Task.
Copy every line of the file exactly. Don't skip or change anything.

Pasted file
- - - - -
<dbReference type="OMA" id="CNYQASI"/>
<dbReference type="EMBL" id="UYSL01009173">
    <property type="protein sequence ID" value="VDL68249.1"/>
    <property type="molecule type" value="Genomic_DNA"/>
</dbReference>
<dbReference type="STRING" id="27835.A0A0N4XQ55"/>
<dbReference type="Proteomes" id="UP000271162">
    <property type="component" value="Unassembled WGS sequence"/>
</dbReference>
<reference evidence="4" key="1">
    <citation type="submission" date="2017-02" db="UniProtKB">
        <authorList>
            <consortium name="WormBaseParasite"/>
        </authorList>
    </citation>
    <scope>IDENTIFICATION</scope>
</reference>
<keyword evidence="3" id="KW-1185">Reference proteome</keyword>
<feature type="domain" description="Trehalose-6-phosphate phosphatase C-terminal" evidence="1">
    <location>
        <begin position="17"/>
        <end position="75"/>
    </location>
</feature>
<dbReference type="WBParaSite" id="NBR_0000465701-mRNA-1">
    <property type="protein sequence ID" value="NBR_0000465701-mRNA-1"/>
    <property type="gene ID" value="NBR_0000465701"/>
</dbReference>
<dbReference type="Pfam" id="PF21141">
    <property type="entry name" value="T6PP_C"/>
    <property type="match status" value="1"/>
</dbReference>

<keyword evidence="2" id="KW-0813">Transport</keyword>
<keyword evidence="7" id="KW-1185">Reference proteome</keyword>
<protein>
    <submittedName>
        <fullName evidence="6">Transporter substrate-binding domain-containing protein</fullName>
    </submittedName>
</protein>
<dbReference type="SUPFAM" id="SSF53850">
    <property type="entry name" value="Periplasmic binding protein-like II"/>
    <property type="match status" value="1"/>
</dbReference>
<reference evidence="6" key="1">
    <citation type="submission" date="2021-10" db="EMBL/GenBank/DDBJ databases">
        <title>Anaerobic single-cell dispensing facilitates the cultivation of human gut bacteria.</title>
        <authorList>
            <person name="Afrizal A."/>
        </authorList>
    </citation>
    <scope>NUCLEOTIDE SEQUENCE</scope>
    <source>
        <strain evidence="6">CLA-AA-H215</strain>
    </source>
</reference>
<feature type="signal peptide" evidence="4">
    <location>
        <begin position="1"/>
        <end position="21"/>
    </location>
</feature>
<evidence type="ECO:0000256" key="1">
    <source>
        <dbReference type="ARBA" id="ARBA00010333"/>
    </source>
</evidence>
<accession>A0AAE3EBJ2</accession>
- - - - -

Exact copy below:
<dbReference type="OMA" id="CNYQASI"/>
<dbReference type="EMBL" id="UYSL01009173">
    <property type="protein sequence ID" value="VDL68249.1"/>
    <property type="molecule type" value="Genomic_DNA"/>
</dbReference>
<dbReference type="STRING" id="27835.A0A0N4XQ55"/>
<dbReference type="Proteomes" id="UP000271162">
    <property type="component" value="Unassembled WGS sequence"/>
</dbReference>
<reference evidence="4" key="1">
    <citation type="submission" date="2017-02" db="UniProtKB">
        <authorList>
            <consortium name="WormBaseParasite"/>
        </authorList>
    </citation>
    <scope>IDENTIFICATION</scope>
</reference>
<keyword evidence="3" id="KW-1185">Reference proteome</keyword>
<feature type="domain" description="Trehalose-6-phosphate phosphatase C-terminal" evidence="1">
    <location>
        <begin position="17"/>
        <end position="75"/>
    </location>
</feature>
<dbReference type="WBParaSite" id="NBR_0000465701-mRNA-1">
    <property type="protein sequence ID" value="NBR_0000465701-mRNA-1"/>
    <property type="gene ID" value="NBR_0000465701"/>
</dbReference>
<dbReference type="Pfam" id="PF21141">
    <property type="entry name" value="T6PP_C"/>
    <property type="match status" value="1"/>
</dbReference>

<keyword evidence="2" id="KW-0813">Transport</keyword>
<keyword evidence="7" id="KW-1185">Reference proteome</keyword>
<protein>
    <submittedName>
        <fullName evidence="6">Transporter substrate-binding domain-containing protein</fullName>
    </submittedName>
</protein>
<dbReference type="SUPFAM" id="SSF53850">
    <property type="entry name" value="Periplasmic binding protein-like II"/>
    <property type="match status" value="1"/>
</dbReference>
<reference evidence="6" key="1">
    <citation type="submission" date="2021-10" db="EMBL/GenBank/DDBJ databases">
        <title>Anaerobic single-cell dispensing facilitates the cultivation of human gut bacteria.</title>
        <authorList>
            <person name="Afrizal A."/>
        </authorList>
    </citation>
    <scope>NUCLEOTIDE SEQUENCE</scope>
    <source>
        <strain evidence="6">CLA-AA-H215</strain>
    </source>
</reference>
<feature type="signal peptide" evidence="4">
    <location>
        <begin position="1"/>
        <end position="21"/>
    </location>
</feature>
<evidence type="ECO:0000256" key="1">
    <source>
        <dbReference type="ARBA" id="ARBA00010333"/>
    </source>
</evidence>
<accession>A0AAE3EBJ2</accession>